The coming new year presents its share of uncertainty, but a lackluster performance from mortgage originations might be in store for 2013, as forecasted in a recent report from Keefe, Bruyette & Woods (KBW).
Though KWB expects mortgage origination activity to remain strong in 2013, the New York-based investment banking firm predicts a decline to $1.54 trillion, down from $1.7 trillion in 2012.
KBW’s forecast is in line with other industry sources’ predictions. The Mortgage Bankers Association currently predicts 2013 volume of $1.3 trillion, and Fannie Mae has predicted a $1.5 trillion estimation.
KBW also expects mortgage credit trends to continue improving, despite a possible increase in Federal Housing Administration (FHA) delinquency rates. Mortgage credit costs, KBW notes, will continue to be driven by rep and warranty expenses, primarily on government-sponsored enterprise (GSE) loans.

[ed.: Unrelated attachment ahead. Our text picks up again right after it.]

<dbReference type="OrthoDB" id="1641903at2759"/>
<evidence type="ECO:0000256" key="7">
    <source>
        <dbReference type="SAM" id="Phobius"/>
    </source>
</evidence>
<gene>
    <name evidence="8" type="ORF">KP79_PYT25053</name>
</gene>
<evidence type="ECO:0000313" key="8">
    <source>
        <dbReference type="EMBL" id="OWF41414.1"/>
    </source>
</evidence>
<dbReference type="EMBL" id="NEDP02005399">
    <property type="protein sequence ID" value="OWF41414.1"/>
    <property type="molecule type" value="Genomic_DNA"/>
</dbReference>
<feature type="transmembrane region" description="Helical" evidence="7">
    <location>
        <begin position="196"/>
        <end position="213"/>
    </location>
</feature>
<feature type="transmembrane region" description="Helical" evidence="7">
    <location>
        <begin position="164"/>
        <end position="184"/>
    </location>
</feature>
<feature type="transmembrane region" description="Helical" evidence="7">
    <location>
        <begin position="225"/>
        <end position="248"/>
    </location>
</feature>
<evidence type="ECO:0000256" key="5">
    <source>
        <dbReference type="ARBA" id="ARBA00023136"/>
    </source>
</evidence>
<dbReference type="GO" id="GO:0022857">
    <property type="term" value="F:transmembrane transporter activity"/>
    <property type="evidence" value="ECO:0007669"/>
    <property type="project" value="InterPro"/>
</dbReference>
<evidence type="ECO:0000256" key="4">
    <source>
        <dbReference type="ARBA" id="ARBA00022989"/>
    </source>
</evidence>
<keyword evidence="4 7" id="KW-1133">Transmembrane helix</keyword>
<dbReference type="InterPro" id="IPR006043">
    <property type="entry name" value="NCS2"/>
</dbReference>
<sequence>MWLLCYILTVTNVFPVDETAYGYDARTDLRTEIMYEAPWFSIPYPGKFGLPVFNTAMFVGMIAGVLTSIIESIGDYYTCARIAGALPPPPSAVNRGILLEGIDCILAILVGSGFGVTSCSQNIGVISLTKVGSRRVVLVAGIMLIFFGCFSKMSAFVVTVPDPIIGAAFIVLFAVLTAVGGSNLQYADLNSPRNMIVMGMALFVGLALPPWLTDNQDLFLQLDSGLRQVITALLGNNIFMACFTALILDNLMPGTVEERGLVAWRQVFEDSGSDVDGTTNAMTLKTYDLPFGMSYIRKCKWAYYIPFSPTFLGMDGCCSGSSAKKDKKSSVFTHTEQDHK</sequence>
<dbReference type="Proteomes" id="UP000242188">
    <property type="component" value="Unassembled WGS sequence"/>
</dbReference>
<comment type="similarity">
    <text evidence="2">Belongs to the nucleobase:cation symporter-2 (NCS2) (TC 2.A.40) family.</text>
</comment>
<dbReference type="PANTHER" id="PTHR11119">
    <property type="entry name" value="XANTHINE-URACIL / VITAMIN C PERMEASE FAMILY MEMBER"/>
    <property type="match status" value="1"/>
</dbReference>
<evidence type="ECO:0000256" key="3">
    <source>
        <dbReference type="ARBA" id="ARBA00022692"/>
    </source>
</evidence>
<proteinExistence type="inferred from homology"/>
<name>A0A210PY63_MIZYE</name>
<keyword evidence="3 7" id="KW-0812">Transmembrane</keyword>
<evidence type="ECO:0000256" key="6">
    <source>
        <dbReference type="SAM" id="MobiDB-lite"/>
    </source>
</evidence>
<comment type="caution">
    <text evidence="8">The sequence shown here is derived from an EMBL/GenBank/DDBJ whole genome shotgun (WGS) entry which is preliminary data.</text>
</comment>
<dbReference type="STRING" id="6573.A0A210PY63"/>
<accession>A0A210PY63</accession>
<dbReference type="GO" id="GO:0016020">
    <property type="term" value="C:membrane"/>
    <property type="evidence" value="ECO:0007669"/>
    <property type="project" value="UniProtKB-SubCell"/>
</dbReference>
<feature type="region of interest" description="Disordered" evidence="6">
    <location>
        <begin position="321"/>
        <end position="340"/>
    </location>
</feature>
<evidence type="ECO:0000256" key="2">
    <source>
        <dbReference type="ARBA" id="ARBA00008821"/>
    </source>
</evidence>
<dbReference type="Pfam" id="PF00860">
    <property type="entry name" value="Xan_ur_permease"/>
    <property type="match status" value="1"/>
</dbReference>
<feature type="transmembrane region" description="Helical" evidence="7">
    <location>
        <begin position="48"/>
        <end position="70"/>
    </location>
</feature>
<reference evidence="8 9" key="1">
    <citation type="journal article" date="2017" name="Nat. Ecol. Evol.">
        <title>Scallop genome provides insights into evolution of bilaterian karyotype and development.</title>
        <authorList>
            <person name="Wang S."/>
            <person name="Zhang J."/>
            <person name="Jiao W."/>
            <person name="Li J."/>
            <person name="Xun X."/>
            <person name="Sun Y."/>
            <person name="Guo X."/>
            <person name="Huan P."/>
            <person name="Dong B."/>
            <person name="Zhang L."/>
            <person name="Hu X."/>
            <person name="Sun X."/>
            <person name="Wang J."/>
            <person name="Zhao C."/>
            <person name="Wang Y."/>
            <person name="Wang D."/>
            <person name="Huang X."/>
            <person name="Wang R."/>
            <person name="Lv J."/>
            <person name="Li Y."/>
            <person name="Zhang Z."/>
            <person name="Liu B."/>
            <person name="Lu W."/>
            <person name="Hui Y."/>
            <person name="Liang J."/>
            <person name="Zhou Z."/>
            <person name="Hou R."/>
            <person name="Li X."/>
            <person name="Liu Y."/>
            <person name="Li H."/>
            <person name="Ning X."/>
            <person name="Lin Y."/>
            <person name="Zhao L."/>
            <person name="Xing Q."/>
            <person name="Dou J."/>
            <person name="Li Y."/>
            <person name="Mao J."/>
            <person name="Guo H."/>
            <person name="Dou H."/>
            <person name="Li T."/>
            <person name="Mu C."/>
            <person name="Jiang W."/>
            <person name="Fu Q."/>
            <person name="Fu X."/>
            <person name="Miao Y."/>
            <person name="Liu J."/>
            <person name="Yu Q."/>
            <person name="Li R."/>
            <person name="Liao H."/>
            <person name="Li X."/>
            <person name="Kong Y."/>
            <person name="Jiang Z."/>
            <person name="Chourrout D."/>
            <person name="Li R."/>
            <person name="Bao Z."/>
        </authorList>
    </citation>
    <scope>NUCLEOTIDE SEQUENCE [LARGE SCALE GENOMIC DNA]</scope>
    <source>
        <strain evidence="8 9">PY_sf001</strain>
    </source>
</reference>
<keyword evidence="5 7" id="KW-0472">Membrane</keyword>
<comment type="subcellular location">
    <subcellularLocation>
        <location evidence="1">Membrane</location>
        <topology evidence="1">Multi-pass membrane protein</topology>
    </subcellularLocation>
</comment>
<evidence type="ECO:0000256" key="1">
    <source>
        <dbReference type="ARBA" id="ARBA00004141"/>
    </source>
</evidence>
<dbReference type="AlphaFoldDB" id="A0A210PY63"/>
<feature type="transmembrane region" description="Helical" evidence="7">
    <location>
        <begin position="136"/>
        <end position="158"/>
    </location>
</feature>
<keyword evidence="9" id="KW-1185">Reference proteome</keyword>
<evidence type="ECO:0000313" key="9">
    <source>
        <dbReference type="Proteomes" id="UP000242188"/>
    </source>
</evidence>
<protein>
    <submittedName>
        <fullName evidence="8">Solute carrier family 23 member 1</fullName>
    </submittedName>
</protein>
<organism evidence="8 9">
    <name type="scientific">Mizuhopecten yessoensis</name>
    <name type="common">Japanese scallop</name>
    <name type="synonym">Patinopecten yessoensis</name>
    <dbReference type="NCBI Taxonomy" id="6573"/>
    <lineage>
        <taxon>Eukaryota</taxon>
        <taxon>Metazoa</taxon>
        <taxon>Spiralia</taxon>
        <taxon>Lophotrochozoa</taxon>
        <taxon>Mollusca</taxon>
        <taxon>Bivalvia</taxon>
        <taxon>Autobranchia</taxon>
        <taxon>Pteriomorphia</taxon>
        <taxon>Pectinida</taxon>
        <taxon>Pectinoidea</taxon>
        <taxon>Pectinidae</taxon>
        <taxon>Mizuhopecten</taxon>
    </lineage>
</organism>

Additionally, KBW also forecasts returns on mortgage investments to contract year-over-year.
KBW does not expect major mortgage market reform through Congress in 2013, but they do expect the Federal Housing Finance Agency (FHFA) to continue making changes at the regulatory level, inducing the raising of guarantee fees.
Written by Jason Oliva